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Newport: Indiana prairie's last best chance 

A prairie worth saving? - STEVEN HIGGS

When Phil Cox introduced himself to a gathering of citizens outside the Newport Chemical Depot gate on Aug. 12, a female voice in the crowd embellished his resume – "He knows every blade of grass in there." Bird watchers, soil and water conservation officials, academics, 4-H leaders, hunters, hikers and friends of the nearby Turkey Run and Shades state parks comprised the group of 28.

For most, the upcoming tour was their first opportunity to venture inside the 7,100-acre U.S. Army facility – located about 30 miles north of Terre Haute on the Indiana-Illinois border – and to glimpse a rare, black-soil prairie that occupies 336 acres in its southwest corner.

The notion that Cox was intimately familiar with the depot's ecosystem was anything but hyperbole. The natural-resource-administrator-turned-prairie-activist has become a revered figure among environmental advocates around the state and beyond. For 27 years he worked for a private contractor that managed the west-central Indiana installation's acreage for the Army. Only a small part of the property was involved in the production and storage of deadly VX nerve agent. More than 5,000 acres were farm fields, woods, wetlands and prairie.

Indeed, Cox was largely responsible for the Newport prairie's existence. After a 1994 report from the Indiana Department of Natural Resources (DNR) Division of Nature Preserves on the base's endangered species and natural areas, he oversaw the former cropland's conversion to prairie from 1994 to 2005. The Army has historically leased about 2,900 acres of depot land to farmers, mostly for corn and soybeans.

In the report, the state's natural resource experts concluded, "A restoration this large (1,900+/- acres) in this part of the Midwest is an exciting opportunity. There are no remnants in Indiana of the size of this potential restoration."

In pre-settlement America, the Great Plains that stretched to the Mississippi River began in the Wabash River Valley. Today, fewer than 2,000 acres of remnant prairie remain, according to Tom Swinford, DNR's regional ecologist for Central Indiana. A remnant, he explained in a Sept. 14 email, is a "natural community that has serendipitously survived the storm of civilization and was not converted to some other use such as agriculture or other development."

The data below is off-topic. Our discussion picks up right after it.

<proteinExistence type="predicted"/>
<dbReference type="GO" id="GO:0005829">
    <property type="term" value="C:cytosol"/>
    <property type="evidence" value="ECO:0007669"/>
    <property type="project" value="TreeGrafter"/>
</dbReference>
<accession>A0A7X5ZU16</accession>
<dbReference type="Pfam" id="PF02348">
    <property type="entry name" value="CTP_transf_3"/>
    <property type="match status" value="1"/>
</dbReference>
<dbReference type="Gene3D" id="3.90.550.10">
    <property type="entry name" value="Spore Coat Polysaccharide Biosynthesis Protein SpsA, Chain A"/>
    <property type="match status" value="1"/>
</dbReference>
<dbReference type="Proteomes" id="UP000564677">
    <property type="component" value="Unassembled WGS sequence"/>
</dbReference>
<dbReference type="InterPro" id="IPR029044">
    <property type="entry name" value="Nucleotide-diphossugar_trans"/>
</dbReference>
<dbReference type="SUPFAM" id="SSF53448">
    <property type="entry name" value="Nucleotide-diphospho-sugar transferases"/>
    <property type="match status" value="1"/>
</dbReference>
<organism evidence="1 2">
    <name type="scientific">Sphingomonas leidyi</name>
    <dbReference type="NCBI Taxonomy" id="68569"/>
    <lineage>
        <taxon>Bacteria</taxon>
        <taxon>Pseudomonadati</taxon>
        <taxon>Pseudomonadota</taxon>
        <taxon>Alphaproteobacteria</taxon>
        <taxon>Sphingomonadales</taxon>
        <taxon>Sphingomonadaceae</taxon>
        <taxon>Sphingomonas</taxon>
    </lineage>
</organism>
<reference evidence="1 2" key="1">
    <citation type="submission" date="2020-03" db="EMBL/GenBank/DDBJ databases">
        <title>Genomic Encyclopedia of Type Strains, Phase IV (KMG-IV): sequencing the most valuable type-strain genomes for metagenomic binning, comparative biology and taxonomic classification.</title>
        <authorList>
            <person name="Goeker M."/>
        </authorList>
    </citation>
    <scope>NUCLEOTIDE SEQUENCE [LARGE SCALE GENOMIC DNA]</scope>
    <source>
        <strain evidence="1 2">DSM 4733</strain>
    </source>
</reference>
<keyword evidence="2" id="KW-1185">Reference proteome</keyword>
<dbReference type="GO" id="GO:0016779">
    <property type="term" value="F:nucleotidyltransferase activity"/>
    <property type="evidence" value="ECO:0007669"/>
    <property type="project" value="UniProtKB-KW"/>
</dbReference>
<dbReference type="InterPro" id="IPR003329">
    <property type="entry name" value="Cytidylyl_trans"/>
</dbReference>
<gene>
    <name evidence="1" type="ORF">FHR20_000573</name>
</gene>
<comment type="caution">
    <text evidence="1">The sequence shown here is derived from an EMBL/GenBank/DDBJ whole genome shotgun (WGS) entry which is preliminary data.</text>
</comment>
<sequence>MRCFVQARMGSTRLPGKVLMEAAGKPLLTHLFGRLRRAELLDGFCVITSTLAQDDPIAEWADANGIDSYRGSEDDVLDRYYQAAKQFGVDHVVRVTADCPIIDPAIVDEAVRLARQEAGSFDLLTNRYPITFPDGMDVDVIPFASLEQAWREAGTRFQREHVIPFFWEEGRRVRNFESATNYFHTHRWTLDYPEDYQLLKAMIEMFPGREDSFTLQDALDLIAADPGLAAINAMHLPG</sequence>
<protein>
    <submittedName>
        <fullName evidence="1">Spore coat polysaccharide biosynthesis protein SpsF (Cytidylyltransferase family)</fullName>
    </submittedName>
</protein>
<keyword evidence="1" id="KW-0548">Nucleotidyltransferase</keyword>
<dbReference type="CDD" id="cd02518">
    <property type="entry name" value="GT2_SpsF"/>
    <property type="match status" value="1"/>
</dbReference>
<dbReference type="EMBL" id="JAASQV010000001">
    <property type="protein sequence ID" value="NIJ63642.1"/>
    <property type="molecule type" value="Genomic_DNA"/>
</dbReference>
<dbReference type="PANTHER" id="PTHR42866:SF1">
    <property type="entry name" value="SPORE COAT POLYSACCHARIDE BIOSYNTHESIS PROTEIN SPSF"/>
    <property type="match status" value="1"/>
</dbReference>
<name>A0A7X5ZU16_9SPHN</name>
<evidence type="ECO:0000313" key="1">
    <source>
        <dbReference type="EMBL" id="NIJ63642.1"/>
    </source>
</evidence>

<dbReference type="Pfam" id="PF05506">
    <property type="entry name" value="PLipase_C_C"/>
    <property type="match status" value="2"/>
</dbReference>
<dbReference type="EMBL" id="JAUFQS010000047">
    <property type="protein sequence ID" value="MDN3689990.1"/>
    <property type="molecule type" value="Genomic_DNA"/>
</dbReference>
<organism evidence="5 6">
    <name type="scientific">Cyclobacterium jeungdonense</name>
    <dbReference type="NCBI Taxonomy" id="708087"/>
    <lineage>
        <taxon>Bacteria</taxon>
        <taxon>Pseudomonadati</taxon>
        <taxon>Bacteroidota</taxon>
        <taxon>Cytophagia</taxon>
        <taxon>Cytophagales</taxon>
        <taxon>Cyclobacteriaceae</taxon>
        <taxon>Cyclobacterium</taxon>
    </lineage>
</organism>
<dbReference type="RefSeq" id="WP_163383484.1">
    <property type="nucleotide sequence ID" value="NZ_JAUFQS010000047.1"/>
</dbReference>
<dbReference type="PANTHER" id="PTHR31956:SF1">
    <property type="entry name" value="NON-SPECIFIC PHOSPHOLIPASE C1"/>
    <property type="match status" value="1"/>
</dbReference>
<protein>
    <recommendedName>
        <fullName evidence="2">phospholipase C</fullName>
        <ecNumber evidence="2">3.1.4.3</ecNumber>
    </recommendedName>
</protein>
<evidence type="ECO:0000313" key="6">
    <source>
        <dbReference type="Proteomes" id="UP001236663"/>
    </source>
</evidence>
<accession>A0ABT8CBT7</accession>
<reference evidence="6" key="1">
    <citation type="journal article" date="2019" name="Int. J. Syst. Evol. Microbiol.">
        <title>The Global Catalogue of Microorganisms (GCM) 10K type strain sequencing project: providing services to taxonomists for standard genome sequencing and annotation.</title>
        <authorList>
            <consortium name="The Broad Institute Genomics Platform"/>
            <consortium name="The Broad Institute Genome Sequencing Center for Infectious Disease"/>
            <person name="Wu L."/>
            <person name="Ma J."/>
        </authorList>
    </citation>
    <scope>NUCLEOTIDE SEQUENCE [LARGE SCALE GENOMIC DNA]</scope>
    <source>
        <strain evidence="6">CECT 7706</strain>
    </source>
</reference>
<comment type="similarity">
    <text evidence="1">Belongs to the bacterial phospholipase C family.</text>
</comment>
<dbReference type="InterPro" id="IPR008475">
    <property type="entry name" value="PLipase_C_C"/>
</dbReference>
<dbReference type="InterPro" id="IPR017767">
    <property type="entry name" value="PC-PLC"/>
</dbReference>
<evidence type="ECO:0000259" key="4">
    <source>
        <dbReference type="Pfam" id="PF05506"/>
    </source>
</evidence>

Even though the Newport black-soil prairie, a.k.a. tallgrass prairie, isn't virgin grassland, the collection of conservationists whose small convoy followed Cox onto the depot that August morning couldn't emphasize its significance enough.

Prairie ... or corn

Clara Walters, a Clinton resident and an Izaak Walton League of America national director, noted the prairie is a globally threatened ecosystem. The league is a conservation group whose mission is to "strive for the purity of water, the clarity of air and the wise stewardship of the land and its resources" and to "know the beauty and understanding of nature and the value of wildlife, woodlands and open space."

Taylor University Professor Paul Rothrock explained the prairie's ecology and history. Surrounded by some grasses that stood taller than he, Rothrock said they had been planted by retired Knox College Professor Peter Schramm, who had pioneered prairie restoration techniques over a 40-year career.

As the Rothrock spoke, Ross Brittain, the National Audubon Society's Indiana director, explored the shorter grass prairie across the road. Brittain was drawn by the call of a Henslow's Sparrow, one of several of the state's endangered species that inhabit the Newport prairie. Others include the peregrine falcon, northern harrier, sedge wren and Virginia rail, he said.

The Newport prairie restoration contributed to the depot receiving the U.S. Army Environmental Security Award for Natural Resources Preservation in 1996 and 2003. The restoration abruptly ended in 2005 when a congressional commission on military bases recommended that the Newport depot be closed.

More than $157,000 had been invested in the restoration to that point, Cox said. "After that, we just kind of stopped doing anything that would impact anything in the future or cost money."

As federal, state and local officials planned the Newport depot's future, Cox, who is a vice president for both the Wabash Valley Audubon Society and Ouabache Land Conservancy, tirelessly campaigned for the prairie's future. But he quickly found the power structure cast jaundiced eyes upon him and his supporters.

After the prairie tour, Cox illustrated the point when he met with a dozen or so preservationists at an Izaak Walton League retreat outside Clinton. Stressing that the prairie equals less than 5 percent of the Newport property, he paraphrased comments made at a public meeting by the vice president of the Newport Chemical Depot Reuse Authority, a quasi-governmental five-member board appointed by the Vermillion County commissioners.

Said Cox: "He pointed, and he said, 'If the prairie is so important to all of you, come up with a hundred thousand dollars a year, because that's what we can get if we lease this out for corn production.' "

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